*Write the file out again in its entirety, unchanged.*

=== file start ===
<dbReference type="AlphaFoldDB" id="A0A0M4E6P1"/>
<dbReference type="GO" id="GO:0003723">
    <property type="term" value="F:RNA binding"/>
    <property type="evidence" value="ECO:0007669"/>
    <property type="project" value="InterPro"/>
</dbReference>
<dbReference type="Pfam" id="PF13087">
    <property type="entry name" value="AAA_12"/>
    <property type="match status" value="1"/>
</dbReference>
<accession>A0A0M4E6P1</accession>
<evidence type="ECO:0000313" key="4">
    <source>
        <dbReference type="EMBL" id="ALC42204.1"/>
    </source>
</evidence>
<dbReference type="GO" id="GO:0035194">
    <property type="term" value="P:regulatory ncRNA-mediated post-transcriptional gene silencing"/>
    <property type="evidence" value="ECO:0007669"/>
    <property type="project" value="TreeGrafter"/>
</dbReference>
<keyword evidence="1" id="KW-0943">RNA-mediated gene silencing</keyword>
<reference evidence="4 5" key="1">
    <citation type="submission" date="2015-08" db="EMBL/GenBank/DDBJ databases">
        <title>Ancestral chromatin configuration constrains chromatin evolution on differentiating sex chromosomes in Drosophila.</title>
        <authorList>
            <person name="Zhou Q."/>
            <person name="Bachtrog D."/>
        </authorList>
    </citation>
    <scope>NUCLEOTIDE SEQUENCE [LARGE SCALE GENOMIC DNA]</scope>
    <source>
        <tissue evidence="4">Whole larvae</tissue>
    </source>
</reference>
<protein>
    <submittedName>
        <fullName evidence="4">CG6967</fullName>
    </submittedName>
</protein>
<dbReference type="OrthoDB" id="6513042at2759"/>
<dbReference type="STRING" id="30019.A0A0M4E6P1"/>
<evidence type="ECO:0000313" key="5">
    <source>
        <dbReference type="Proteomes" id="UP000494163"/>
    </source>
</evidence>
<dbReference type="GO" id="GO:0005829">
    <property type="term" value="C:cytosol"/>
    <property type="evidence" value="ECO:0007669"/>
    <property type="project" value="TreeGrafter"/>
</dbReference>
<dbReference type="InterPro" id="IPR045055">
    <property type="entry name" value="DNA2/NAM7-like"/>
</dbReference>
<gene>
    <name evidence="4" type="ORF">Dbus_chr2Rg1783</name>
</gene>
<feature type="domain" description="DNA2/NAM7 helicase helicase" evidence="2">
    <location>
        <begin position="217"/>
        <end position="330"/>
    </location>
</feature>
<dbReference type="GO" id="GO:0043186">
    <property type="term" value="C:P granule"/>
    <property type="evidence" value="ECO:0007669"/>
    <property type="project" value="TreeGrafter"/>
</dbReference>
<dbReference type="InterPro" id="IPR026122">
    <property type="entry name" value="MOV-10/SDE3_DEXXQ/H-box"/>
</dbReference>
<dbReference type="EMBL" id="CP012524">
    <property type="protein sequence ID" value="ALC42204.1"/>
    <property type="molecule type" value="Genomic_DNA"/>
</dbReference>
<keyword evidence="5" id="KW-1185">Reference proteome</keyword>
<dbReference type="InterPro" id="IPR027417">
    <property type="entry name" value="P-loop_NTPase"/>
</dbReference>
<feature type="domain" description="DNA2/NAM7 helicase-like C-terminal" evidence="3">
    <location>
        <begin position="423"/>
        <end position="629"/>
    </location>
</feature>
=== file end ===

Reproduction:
<dbReference type="AlphaFoldDB" id="A0A0M4E6P1"/>
<dbReference type="GO" id="GO:0003723">
    <property type="term" value="F:RNA binding"/>
    <property type="evidence" value="ECO:0007669"/>
    <property type="project" value="InterPro"/>
</dbReference>
<dbReference type="Pfam" id="PF13087">
    <property type="entry name" value="AAA_12"/>
    <property type="match status" value="1"/>
</dbReference>
<accession>A0A0M4E6P1</accession>
<evidence type="ECO:0000313" key="4">
    <source>
        <dbReference type="EMBL" id="ALC42204.1"/>
    </source>
</evidence>
<dbReference type="GO" id="GO:0035194">
    <property type="term" value="P:regulatory ncRNA-mediated post-transcriptional gene silencing"/>
    <property type="evidence" value="ECO:0007669"/>
    <property type="project" value="TreeGrafter"/>
</dbReference>
<keyword evidence="1" id="KW-0943">RNA-mediated gene silencing</keyword>
<reference evidence="4 5" key="1">
    <citation type="submission" date="2015-08" db="EMBL/GenBank/DDBJ databases">
        <title>Ancestral chromatin configuration constrains chromatin evolution on differentiating sex chromosomes in Drosophila.</title>
        <authorList>
            <person name="Zhou Q."/>
            <person name="Bachtrog D."/>
        </authorList>
    </citation>
    <scope>NUCLEOTIDE SEQUENCE [LARGE SCALE GENOMIC DNA]</scope>
    <source>
        <tissue evidence="4">Whole larvae</tissue>
    </source>
</reference>
<protein>
    <submittedName>
        <fullName evidence="4">CG6967</fullName>
    </submittedName>
</protein>
<dbReference type="OrthoDB" id="6513042at2759"/>
<dbReference type="STRING" id="30019.A0A0M4E6P1"/>
<evidence type="ECO:0000313" key="5">
    <source>
        <dbReference type="Proteomes" id="UP000494163"/>
    </source>
</evidence>
<dbReference type="GO" id="GO:0005829">
    <property type="term" value="C:cytosol"/>
    <property type="evidence" value="ECO:0007669"/>
    <property type="project" value="TreeGrafter"/>
</dbReference>
<dbReference type="InterPro" id="IPR045055">
    <property type="entry name" value="DNA2/NAM7-like"/>
</dbReference>
<gene>
    <name evidence="4" type="ORF">Dbus_chr2Rg1783</name>
</gene>
<feature type="domain" description="DNA2/NAM7 helicase helicase" evidence="2">
    <location>
        <begin position="217"/>
        <end position="330"/>
    </location>
</feature>
<dbReference type="GO" id="GO:0043186">
    <property type="term" value="C:P granule"/>
    <property type="evidence" value="ECO:0007669"/>
    <property type="project" value="TreeGrafter"/>
</dbReference>
<dbReference type="InterPro" id="IPR026122">
    <property type="entry name" value="MOV-10/SDE3_DEXXQ/H-box"/>
</dbReference>
<dbReference type="EMBL" id="CP012524">
    <property type="protein sequence ID" value="ALC42204.1"/>
    <property type="molecule type" value="Genomic_DNA"/>
</dbReference>
<keyword evidence="5" id="KW-1185">Reference proteome</keyword>
<dbReference type="InterPro" id="IPR027417">
    <property type="entry name" value="P-loop_NTPase"/>
</dbReference>
<feature type="domain" description="DNA2/NAM7 helicase-like C-terminal" evidence="3">
    <location>
        <begin position="423"/>
        <end position="629"/>
    </location>
</feature>